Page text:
JAN 07, 2013
Cornea/External Disease, Glaucoma
This retrospective study found that the long-term risk of glaucoma following deep anterior lamellar keratoplasty (DALK) using a manual dissection technique appears to be low. The results indicate that ocular hypertension after DALK is infrequent and can be controlled on topical medication alone.
The authors reviewed all DALK procedures performed with manual dissection at a tertiary referral center in the United Kingdom from 2000 through 2005. The study included 58 patients (69 eyes) followed for a mean of 54.9 months (range, 6 to 95 months).
The initial diagnosis was keratoconus in 56 cases (81 percent), corneal scarring in four cases (5.8 percent), herpes simplex keratitis in four cases (5.8 percent), lattice dystrophy in four cases (5.8 percent) and corneal dermoid in one case.
Temporarily raised IOP thought to be related to topical steroid use occurred in 12 cases (20 percent). These cases were managed by a reduction in the frequency and/or potency of topical steroids and short-term IOP-lowering agents. None of these eyes had progressive disc changes or visual field defects suggestive of glaucoma, and all had well-controlled IOP on topical, single-drug therapy. Overall, there was a small insignificant rise in IOP after DALK (P = 0.11). Ocular hypertension requiring long-term treatment occurred in three eyes (5.1 percent).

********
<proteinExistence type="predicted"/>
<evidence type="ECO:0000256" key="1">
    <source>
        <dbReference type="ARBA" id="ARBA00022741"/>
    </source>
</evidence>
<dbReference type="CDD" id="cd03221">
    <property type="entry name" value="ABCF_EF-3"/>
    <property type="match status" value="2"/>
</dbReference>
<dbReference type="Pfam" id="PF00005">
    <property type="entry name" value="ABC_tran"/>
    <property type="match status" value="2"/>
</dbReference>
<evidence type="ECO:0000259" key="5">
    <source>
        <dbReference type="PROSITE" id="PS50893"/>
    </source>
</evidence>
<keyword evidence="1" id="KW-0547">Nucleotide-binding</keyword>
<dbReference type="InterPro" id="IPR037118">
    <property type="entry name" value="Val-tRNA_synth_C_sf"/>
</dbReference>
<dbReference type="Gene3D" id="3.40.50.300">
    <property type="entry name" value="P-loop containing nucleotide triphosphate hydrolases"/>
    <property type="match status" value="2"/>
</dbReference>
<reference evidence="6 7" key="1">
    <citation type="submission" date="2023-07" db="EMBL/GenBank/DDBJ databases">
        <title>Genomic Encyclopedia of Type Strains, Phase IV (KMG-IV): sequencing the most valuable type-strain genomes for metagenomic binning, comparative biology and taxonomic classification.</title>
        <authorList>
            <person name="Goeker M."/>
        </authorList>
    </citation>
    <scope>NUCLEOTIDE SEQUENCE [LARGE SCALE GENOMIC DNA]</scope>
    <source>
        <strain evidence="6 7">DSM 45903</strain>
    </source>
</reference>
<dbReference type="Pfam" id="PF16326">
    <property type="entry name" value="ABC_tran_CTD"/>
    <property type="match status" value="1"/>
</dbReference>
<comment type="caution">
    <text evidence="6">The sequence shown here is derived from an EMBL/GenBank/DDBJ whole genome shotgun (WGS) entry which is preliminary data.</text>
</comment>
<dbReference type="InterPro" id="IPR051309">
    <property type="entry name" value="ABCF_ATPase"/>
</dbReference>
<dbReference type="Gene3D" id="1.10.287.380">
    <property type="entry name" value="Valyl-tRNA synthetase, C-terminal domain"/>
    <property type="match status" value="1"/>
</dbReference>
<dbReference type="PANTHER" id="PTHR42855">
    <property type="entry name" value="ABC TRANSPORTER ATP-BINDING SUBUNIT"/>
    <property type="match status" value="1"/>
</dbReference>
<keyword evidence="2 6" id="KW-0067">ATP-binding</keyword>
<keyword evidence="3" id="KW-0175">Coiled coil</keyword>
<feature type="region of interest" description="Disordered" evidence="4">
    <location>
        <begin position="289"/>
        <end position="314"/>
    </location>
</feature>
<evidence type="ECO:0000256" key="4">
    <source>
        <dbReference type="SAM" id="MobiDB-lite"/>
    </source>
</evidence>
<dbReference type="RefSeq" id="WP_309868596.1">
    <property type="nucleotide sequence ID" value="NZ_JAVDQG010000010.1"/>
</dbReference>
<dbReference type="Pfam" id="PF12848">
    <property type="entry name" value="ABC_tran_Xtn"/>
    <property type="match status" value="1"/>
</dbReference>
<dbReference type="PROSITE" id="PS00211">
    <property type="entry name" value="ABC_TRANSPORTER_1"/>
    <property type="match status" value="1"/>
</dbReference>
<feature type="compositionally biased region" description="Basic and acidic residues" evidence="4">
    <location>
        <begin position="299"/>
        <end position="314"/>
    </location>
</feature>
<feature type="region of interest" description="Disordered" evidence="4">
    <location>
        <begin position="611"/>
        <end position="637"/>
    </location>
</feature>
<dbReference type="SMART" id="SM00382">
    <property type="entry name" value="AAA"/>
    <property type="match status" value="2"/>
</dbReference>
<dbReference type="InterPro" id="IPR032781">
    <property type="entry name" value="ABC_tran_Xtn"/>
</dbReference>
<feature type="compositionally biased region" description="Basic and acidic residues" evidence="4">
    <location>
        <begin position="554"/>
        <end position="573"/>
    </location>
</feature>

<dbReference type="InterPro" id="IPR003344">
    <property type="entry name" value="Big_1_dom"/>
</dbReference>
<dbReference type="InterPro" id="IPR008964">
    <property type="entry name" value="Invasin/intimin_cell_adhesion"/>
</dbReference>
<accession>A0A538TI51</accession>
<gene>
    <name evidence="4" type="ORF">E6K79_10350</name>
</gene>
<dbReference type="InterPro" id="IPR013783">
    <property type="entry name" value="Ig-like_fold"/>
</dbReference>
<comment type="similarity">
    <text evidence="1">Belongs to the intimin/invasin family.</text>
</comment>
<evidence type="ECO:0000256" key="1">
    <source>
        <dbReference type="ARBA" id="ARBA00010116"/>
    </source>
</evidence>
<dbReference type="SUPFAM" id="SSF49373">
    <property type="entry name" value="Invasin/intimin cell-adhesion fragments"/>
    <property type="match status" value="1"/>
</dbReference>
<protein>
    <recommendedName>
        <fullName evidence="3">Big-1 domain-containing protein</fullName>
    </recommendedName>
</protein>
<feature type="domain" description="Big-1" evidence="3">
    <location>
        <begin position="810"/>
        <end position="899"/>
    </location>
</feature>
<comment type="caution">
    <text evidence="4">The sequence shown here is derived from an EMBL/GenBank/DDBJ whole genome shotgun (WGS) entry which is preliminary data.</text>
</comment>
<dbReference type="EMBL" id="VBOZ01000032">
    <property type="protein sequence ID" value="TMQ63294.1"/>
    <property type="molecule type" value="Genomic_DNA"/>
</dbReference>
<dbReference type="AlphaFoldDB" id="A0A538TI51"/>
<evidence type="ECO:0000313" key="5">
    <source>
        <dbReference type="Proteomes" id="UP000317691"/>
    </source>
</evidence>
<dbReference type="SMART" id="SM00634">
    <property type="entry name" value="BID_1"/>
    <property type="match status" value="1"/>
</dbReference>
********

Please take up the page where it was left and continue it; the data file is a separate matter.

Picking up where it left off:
Visual acuity in two patients who developed ocular hypertension was below the median value (6/9) at 6/12. A third patient had poor vision because of interface scarring and underwent PK.